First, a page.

The recent special election in Kansas for Mike Pompeo’s old House seat — Pompeo’s now ensconced in Langley, where he has the Augean Stables ahead of him — had Democrats excited about their chances right up to election day… and beyond. Even though they lost by nearly seven points, they were quick to claim a “near-victory,” on the grounds that their guy lost by a lesser margin than any of Pompeo’s previous tomato cans.
Now we have another special election, this one in Georgia, to replace Tom Price, who’s moved on to the Department of Health and Human Services. And once again, the Progressive donkeys are all hot and bothered by their chances, given that their man is one of only five Democrats in the first round against eleven GOP wannabes. So they’ve poured $8.5 million into the race in the hopes not simply of blackening Donald Trump’s eye, but perhaps snatching the seat as well — all candidate Jon Ossoff needs to do is grab 50 percent of the vote-plus-one and he wins the seat outright.
At National Review, John Fund writes:
Republicans have reason to be nervous about next Tuesday’s special election to replace Georgia’s Tom Price, who resigned from Congress to join President Trump’s Cabinet. If the GOP candidate performs as badly as the party’s narrow winner of a special election in Republican Kansas did this week, nervous GOP majorities in Congress will be even less eager to take policy risks…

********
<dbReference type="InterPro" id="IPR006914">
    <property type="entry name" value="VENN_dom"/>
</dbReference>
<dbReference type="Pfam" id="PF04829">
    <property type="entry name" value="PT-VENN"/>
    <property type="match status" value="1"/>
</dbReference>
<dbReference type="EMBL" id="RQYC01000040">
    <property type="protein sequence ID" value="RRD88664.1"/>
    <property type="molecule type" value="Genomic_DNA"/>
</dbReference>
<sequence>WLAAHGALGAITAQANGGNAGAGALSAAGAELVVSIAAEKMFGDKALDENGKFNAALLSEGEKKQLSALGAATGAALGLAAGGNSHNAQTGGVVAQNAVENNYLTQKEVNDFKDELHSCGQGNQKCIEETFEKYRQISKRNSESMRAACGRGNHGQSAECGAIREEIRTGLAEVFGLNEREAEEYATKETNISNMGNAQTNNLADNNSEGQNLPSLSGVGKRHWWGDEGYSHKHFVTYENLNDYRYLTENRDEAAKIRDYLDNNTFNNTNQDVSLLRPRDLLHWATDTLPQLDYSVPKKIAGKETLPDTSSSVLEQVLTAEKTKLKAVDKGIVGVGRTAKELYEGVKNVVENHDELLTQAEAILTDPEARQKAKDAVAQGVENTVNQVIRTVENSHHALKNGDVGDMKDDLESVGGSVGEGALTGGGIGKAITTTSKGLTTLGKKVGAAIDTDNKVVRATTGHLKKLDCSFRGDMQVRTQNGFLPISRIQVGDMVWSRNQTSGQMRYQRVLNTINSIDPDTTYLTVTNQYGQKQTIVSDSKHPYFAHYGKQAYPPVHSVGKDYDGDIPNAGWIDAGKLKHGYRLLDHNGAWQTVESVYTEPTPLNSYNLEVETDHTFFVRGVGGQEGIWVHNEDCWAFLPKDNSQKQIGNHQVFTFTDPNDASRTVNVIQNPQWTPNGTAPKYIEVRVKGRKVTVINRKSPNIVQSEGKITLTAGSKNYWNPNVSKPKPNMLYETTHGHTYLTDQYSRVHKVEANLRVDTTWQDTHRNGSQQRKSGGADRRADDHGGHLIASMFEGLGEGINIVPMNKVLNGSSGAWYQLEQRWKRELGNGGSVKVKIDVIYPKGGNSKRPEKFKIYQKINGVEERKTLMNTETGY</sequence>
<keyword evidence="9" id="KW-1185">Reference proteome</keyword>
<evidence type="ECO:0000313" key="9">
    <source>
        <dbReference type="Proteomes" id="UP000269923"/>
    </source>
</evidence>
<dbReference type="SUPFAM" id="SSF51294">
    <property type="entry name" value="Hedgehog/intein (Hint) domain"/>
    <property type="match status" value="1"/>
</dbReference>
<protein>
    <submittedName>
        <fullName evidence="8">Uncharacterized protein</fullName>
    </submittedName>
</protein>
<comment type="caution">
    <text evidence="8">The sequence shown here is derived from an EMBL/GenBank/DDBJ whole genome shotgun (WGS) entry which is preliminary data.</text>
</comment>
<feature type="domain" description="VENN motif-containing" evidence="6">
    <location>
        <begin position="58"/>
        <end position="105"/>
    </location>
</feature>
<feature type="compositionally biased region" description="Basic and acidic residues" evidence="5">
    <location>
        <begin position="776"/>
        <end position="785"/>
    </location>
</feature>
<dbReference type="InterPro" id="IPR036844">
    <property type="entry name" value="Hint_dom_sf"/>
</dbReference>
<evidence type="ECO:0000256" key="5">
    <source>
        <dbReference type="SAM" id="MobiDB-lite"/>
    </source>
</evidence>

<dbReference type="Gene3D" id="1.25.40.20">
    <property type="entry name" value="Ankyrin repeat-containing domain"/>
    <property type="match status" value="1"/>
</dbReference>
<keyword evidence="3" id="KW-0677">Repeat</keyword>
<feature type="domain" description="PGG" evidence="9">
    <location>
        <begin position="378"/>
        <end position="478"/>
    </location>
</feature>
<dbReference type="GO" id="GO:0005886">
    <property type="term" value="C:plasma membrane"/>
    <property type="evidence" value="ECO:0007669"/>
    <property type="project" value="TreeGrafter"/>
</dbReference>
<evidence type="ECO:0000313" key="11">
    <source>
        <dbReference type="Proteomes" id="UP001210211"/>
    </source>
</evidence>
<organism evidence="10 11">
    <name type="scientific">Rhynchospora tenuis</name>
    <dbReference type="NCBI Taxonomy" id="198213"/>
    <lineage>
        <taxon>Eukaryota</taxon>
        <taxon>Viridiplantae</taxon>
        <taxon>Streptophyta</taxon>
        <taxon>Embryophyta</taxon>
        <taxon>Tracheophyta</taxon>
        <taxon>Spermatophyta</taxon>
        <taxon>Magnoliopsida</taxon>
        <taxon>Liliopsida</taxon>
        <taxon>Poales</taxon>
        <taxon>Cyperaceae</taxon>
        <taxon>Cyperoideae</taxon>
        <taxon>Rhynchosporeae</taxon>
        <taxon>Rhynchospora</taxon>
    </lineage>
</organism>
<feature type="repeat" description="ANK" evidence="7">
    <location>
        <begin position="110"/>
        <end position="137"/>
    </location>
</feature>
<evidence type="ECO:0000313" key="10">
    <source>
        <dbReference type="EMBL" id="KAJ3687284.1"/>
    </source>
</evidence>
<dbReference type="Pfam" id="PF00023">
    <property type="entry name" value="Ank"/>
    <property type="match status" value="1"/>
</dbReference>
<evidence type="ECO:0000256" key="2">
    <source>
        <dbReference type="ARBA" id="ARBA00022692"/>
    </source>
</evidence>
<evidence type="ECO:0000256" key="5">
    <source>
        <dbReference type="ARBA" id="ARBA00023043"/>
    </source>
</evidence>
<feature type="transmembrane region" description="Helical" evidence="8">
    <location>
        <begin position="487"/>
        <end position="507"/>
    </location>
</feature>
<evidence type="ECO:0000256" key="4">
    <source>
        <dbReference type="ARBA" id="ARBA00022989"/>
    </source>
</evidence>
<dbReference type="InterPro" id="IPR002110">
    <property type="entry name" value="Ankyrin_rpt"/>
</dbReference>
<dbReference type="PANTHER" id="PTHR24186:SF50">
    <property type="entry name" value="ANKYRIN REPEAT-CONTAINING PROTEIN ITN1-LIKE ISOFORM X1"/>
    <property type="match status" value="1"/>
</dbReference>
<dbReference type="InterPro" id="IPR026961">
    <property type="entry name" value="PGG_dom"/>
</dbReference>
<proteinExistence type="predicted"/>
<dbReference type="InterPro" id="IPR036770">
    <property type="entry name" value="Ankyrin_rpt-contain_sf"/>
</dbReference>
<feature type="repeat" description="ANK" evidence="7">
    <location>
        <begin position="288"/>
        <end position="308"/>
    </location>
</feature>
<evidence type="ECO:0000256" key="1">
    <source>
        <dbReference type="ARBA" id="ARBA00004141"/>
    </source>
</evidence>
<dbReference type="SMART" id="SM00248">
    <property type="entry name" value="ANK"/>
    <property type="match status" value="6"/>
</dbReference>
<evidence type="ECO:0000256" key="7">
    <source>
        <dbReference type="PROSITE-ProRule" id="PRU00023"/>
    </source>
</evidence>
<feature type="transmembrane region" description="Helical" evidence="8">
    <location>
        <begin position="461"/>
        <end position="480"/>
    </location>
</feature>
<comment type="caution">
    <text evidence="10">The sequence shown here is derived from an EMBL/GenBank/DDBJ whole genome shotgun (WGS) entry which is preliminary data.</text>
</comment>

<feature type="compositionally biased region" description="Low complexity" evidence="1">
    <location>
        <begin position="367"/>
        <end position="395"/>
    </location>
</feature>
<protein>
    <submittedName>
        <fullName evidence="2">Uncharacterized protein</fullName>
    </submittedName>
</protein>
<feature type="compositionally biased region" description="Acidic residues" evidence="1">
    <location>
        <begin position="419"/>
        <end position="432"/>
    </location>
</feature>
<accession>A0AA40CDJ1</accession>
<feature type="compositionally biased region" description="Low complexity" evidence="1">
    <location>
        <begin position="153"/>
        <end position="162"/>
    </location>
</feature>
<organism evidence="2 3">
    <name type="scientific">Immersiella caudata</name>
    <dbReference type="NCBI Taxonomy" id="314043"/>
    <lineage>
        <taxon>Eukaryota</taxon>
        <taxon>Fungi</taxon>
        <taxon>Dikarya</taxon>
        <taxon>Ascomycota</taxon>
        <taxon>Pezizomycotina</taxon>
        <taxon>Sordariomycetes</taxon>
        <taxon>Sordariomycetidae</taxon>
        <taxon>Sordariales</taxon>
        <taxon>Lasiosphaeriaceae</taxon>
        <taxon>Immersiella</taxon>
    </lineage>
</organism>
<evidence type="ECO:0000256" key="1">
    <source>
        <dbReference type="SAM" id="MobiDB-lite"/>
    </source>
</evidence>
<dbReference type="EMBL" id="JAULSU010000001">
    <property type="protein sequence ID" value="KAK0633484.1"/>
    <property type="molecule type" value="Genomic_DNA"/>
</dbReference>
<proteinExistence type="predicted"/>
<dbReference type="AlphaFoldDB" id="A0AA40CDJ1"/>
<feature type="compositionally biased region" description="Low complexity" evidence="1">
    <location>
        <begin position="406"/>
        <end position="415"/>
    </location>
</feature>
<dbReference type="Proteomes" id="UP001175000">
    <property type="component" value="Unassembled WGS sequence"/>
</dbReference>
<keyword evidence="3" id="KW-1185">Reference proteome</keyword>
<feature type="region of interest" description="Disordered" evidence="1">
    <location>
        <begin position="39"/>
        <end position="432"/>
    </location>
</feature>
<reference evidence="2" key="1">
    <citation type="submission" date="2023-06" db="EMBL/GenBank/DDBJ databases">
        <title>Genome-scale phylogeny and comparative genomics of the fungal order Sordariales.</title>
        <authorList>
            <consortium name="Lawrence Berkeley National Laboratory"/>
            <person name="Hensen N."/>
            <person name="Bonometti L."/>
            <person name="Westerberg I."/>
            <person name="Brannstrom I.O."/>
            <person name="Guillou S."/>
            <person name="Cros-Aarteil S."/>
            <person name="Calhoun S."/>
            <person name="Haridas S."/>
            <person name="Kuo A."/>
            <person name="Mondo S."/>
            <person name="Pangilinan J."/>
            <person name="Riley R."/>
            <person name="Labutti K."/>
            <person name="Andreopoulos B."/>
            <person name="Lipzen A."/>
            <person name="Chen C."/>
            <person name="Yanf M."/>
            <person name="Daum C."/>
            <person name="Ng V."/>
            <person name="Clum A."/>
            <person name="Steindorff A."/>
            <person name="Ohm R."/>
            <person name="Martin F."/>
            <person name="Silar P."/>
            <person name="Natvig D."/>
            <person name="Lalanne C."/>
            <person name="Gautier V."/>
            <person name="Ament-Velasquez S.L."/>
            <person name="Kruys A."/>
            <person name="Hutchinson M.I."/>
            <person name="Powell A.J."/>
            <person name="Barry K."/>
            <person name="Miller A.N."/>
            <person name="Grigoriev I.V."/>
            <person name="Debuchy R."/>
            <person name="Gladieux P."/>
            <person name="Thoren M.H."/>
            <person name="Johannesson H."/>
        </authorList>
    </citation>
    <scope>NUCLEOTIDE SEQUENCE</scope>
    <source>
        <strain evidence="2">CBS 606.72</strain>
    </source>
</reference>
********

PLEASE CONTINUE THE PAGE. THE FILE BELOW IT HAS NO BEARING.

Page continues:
If the Republicans lose to Ossoff, or see him come close to a first-round victory, storm signals will go up. In the past, special-election losses have often signaled that incumbent presidents were a drag on their party. In 1993, Democrats barely held a Wisconsin seat in the first months of Bill Clinton’s presidency. The next year they lost ancestrally Democratic seats in Oklahoma and Kentucky, an indication that they were in danger of losing the House that November (which they did). In 2007 and 2008, Democrats won GOP seats in Illinois, Louisiana, and Mississippi, a clear sign of a demoralized Republican base in the second term of George W. Bush.
Well… maybe. Because here comes hard-left Salon, hosing down the overheated Democrats and #neverTrumpumpkins with this reality check:
The good news is that Jon Ossoff is succeeding in making the race for Georgia’s 6th Congressional District competitive. The bad news is that he’s probably not going to be going to the House of Representatives.
According to a newly released poll, the 30-year-old Democrat will likely fall short of the 50 percent vote share in Tuesday’s election he needs to win the race outright. While Ossoff leads the crowded field of mostly Republicans vying to replace Republican Tom Price, who vacated the seat in February to serve as Trump’s Health and Human Services secretary, he is currently only polling at 39 percent
“Ossoff is barely clearing a third of the remaining vote with much of the rest divided in a battle royal between four Republican hopefuls,” Decision Desk HQ’s Brandon Finnigan wrote to introduce the newly released poll his outlet sponsored. According to the poll conducted by Red Racing Horses, Ossoff’s closest competitors, Republicans Karen Handel and Bob Gray, poll at 15 percent and 12 percent, respectively.
As Yogi Berra famously observed, it’s tough to make predictions, especially about the future. But the media’s eagerness to proclaim the beginning of the end for the Trump administration knows no bounds. If they have to paw through all the tea in China until the leaves finally come up right, they will.